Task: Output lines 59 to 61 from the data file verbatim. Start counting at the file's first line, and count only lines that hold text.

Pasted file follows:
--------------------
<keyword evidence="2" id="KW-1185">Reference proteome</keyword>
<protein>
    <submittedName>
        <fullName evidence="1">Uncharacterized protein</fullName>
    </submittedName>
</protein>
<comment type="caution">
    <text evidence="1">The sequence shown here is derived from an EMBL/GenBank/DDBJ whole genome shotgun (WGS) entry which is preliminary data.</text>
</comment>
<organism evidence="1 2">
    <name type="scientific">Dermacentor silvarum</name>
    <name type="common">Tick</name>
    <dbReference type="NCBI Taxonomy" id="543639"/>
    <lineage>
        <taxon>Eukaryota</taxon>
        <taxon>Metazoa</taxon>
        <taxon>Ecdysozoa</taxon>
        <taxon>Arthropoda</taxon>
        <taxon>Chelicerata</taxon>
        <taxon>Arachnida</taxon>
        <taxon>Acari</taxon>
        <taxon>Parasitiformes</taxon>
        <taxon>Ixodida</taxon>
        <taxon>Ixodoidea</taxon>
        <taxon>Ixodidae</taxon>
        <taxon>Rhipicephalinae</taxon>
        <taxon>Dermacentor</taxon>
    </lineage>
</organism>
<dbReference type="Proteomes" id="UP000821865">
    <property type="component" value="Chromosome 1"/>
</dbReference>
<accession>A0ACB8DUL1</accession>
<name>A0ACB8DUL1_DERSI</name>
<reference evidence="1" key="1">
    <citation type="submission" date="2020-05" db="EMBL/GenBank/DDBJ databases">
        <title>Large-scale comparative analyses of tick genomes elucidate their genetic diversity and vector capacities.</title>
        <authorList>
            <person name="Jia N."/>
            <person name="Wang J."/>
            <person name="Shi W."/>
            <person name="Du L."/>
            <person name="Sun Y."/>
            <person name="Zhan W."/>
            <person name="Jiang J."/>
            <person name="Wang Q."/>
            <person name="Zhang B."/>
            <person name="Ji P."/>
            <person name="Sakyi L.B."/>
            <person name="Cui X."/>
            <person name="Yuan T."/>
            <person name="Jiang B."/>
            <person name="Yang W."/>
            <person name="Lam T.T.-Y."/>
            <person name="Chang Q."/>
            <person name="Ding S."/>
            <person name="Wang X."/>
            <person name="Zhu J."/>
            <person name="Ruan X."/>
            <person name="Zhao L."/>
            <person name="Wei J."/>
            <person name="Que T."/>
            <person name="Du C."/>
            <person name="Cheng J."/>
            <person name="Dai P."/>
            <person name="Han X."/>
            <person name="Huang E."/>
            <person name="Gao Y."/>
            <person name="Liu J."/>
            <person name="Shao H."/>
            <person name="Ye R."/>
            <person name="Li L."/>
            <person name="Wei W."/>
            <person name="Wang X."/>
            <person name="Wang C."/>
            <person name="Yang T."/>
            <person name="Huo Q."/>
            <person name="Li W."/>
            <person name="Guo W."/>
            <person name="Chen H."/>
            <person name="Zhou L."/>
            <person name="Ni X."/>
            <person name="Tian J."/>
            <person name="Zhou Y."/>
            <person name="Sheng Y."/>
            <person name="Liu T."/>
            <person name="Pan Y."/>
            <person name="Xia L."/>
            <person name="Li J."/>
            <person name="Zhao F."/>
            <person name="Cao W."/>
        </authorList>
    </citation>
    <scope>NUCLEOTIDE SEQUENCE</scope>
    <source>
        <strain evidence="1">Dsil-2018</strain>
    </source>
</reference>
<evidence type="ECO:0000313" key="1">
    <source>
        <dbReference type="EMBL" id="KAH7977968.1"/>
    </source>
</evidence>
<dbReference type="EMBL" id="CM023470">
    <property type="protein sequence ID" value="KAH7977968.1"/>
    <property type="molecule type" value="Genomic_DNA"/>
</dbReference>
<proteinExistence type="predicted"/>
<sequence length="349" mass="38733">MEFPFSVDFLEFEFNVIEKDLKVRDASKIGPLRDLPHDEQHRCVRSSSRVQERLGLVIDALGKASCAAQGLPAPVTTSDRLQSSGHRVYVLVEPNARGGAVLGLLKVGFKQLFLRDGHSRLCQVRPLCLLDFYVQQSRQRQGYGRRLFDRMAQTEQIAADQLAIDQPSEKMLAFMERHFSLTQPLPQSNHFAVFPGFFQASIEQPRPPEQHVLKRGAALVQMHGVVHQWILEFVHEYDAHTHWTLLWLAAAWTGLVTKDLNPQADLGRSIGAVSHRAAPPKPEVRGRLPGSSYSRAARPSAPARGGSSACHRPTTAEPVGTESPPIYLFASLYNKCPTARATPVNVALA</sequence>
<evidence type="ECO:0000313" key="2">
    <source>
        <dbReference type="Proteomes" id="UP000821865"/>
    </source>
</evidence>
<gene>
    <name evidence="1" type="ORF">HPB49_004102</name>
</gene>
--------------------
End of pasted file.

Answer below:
            <person name="Ruan X."/>
            <person name="Zhao L."/>
            <person name="Wei J."/>